Even though Nigeria is the AfDB’s largest shareholder, with a little over (9%) two principal investors in the bank, France whose share of the bank (3.7%) and the United States of America, the second largest investor chiefly allow for the suspicion of a Franco-American conspiracy, especially when it was reported that he was accused of not communicating in French during strategic session, while been a polyglot. Beijing’s incursion into the continent as a sphere of influence against the US and France hegemony is to be carefully distilled, it signals what’s been dubbed “ a new era of great power competition” with China using her resources to assert interest and value. Nigeria reveres France’s foreign policy in Africa, especially on economic development and the maintenance peace of security on the continent.  France’s support for Adesina will further consolidate Nigeria-France relationship in Africa in particular and the world at large, ditto for the US, a great nation of shared value in which Nigeria places high esteem. The US will earn more integrity in Nigeria by expressing full support like it always does towards this key and strategic partner in this race for the presidency of the AfDB to allow for the president to consolidate on the good work he has achieved thus far.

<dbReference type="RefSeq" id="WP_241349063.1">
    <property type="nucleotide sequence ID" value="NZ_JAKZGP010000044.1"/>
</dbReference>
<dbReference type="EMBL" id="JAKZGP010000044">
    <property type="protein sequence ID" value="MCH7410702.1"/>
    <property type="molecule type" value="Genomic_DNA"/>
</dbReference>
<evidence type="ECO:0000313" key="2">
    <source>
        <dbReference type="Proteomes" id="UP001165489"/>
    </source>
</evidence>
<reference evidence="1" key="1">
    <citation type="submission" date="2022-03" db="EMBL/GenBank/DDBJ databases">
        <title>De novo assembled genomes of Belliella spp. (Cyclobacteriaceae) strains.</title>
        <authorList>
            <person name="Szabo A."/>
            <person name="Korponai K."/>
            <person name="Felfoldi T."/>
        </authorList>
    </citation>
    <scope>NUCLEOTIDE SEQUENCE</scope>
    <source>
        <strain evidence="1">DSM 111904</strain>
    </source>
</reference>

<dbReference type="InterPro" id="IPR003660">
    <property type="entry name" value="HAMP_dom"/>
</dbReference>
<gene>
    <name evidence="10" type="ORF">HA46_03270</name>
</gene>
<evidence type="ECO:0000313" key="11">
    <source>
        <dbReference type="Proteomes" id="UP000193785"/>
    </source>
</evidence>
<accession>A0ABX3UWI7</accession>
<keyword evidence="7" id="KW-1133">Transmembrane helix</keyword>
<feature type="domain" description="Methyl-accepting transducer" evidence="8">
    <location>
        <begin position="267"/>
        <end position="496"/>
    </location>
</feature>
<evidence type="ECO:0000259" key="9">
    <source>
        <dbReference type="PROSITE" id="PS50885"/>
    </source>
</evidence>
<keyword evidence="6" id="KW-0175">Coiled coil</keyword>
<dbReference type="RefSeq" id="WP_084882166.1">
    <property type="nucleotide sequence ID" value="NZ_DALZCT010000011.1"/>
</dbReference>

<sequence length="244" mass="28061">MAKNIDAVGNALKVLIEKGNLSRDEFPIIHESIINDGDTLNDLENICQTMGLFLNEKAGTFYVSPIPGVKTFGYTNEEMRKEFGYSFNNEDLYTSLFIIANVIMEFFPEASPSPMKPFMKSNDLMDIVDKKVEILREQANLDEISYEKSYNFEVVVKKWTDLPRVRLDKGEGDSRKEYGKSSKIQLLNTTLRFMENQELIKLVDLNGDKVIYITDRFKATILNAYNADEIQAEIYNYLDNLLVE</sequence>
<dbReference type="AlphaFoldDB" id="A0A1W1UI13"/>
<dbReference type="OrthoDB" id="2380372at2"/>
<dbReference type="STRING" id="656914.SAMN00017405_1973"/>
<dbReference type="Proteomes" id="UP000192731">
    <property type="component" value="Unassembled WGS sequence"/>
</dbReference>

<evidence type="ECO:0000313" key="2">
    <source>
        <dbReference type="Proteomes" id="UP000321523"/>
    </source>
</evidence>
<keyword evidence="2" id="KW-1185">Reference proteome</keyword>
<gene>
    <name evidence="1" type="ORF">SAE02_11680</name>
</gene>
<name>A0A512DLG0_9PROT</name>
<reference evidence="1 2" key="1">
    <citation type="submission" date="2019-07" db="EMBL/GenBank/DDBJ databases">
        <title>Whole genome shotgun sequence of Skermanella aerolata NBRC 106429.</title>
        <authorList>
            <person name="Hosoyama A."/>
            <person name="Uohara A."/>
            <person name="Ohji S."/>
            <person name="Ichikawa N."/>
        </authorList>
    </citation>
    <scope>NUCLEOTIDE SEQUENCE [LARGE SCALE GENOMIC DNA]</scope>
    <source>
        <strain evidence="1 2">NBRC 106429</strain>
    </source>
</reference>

Akanji is a foreign policy analyst & research fellow with the Francophone Institute


Tunde Alade

Tunde is a political Enthusiast who loves using technology to impact his immediate community by providing accurate data and news items for the good of the country.